How Will I Know?
One of the reasons that I so enjoy the study of the Constitution is that it is – in process – so similar to Torah study. The lines of thought are similar and the process is enjoyable to me as my eyes are often opened to new ideas and considerations.
the week the Torah reading is one of the most famous and precious passages, where G-d comes to Avram and assure him that he will not be without an heir. After Hashem promises him the heir, Avram responds with a question, “How shall I know that am to posses it?”
Many have questioned Avrams response to Hashem, and whilst the Talmudic arguments are legion, it is the Rashi’s response that most applies to not just Torah, but to the study of the Constitution as well. Rashi postulates that Avrams question is more about his concern that while he has found G-d’s favor, how will he know that if his descendants aren’t up to the task, G-d will not abandon them? How can Avram know that his seed will be able to be able to live up to the covenant?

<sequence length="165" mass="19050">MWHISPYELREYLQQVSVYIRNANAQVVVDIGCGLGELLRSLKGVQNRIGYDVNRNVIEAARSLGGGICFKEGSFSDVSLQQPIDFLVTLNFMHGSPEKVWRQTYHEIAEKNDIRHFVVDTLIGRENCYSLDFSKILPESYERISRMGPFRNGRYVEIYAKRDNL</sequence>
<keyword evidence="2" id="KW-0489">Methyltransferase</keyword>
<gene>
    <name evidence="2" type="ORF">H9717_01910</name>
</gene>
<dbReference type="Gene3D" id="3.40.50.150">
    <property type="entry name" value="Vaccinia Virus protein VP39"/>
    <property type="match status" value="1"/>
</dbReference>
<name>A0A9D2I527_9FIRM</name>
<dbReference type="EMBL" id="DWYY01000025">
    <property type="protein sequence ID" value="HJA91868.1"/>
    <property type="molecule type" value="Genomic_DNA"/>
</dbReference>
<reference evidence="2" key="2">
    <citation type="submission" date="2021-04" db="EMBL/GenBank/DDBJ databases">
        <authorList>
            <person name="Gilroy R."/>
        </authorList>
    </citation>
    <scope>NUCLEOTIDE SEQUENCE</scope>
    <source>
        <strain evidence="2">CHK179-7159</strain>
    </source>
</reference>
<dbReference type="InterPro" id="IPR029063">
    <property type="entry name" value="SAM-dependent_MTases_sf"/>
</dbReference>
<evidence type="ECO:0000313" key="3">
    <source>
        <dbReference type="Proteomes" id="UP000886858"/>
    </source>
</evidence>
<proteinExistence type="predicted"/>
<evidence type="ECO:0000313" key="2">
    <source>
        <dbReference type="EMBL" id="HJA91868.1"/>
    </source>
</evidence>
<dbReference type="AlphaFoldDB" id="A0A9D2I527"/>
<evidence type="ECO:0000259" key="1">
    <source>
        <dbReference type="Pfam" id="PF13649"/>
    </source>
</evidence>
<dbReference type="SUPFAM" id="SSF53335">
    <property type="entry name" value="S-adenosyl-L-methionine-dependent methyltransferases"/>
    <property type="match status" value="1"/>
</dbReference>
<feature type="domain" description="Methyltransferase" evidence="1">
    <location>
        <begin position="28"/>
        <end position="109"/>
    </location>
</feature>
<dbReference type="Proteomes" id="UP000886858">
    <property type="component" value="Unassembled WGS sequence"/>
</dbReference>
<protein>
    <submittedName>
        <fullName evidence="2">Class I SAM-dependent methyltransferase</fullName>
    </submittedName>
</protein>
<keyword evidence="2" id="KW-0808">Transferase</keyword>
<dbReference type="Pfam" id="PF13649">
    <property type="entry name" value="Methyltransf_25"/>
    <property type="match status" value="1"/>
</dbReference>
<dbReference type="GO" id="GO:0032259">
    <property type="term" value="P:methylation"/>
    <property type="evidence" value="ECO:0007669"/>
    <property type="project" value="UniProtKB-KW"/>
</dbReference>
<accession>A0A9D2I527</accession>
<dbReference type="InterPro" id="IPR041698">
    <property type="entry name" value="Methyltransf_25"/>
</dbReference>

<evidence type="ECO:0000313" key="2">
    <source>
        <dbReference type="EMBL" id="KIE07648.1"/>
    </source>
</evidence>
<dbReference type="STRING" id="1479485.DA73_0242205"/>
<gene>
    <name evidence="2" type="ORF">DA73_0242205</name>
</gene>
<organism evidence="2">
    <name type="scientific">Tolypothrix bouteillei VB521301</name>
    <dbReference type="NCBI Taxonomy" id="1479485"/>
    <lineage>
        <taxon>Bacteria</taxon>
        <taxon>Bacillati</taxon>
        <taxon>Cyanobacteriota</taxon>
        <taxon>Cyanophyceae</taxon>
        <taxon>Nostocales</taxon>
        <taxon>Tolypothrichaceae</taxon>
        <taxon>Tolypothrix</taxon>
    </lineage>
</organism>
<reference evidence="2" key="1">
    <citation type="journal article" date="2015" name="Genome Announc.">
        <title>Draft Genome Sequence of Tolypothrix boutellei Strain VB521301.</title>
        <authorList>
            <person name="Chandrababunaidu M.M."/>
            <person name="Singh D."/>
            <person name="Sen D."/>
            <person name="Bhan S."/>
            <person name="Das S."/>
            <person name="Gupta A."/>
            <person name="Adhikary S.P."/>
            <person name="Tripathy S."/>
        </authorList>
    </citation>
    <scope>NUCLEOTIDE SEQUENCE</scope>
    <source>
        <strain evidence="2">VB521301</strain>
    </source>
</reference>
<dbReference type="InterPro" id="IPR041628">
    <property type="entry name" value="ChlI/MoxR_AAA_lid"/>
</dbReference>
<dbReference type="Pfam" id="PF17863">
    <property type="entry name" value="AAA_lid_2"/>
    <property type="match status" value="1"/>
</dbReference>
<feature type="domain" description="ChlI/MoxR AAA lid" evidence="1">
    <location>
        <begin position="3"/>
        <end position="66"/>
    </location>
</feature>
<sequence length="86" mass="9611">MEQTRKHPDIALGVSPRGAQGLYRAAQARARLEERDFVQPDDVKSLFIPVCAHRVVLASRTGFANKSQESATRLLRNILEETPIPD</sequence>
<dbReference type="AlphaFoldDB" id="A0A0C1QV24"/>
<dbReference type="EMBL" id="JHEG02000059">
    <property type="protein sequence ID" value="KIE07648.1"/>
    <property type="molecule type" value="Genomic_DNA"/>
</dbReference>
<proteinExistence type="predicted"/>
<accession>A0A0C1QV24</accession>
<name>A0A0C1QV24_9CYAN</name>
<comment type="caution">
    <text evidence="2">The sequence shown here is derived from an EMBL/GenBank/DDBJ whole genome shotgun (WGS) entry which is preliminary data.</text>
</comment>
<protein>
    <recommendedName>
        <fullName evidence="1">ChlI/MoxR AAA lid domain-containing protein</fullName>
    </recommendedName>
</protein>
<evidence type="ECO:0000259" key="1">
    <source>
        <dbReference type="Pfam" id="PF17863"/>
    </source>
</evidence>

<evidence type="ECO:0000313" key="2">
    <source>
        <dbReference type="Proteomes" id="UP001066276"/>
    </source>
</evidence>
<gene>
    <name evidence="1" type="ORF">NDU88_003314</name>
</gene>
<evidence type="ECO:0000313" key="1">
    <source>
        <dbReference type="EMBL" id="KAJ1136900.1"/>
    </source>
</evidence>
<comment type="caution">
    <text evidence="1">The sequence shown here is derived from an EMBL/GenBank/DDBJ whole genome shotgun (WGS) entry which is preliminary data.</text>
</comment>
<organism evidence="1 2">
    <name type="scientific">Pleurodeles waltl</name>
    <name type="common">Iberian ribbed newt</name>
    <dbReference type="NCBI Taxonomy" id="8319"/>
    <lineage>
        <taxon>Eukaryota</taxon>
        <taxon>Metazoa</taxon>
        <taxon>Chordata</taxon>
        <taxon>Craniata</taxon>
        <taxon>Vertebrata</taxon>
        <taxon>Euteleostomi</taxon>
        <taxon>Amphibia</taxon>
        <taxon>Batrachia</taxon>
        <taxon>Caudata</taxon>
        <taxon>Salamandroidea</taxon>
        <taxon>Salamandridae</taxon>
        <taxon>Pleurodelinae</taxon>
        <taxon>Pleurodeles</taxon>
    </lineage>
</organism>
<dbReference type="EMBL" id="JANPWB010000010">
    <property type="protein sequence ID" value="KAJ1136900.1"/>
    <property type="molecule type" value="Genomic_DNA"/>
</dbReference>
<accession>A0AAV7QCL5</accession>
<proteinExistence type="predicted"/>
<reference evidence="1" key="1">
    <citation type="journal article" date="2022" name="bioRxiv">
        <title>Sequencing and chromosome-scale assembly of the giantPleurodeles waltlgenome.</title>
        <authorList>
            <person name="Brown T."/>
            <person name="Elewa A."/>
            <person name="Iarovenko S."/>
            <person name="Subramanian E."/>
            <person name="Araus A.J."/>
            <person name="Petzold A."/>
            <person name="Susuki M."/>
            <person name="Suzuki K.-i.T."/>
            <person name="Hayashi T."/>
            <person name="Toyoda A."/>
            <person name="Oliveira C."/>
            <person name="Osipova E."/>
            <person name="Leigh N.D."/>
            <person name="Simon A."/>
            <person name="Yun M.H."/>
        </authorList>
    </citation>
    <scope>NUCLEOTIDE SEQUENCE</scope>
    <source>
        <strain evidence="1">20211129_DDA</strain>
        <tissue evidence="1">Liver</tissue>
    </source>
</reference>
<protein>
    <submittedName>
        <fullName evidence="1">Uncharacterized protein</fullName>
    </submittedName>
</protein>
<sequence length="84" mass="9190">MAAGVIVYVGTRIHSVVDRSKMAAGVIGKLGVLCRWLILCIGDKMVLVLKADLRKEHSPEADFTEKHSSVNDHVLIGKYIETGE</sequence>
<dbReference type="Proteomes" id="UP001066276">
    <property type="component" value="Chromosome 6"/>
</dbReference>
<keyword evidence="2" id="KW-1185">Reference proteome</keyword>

When Benjamin Franklin left the convention, a woman asked him, “What kind of government have you given us, Dr. Franklin?” His classic and so well known reply expressed the same concern. how would he know that the generations to come would be able to live up to the ideals and promises of the Constitution?
In the same way that Avram, soon to be Avraham, feared for his future, Ben Franklin too feared for the future of Americans. Would we “keep it” as he so hoped? Would we study and commit ourselves to understanding why things had been set up the way that they had been done?
Like Avram, Franklin would just have to trust that what the Almighty had given to us through him and the men of the Convention would matter to us.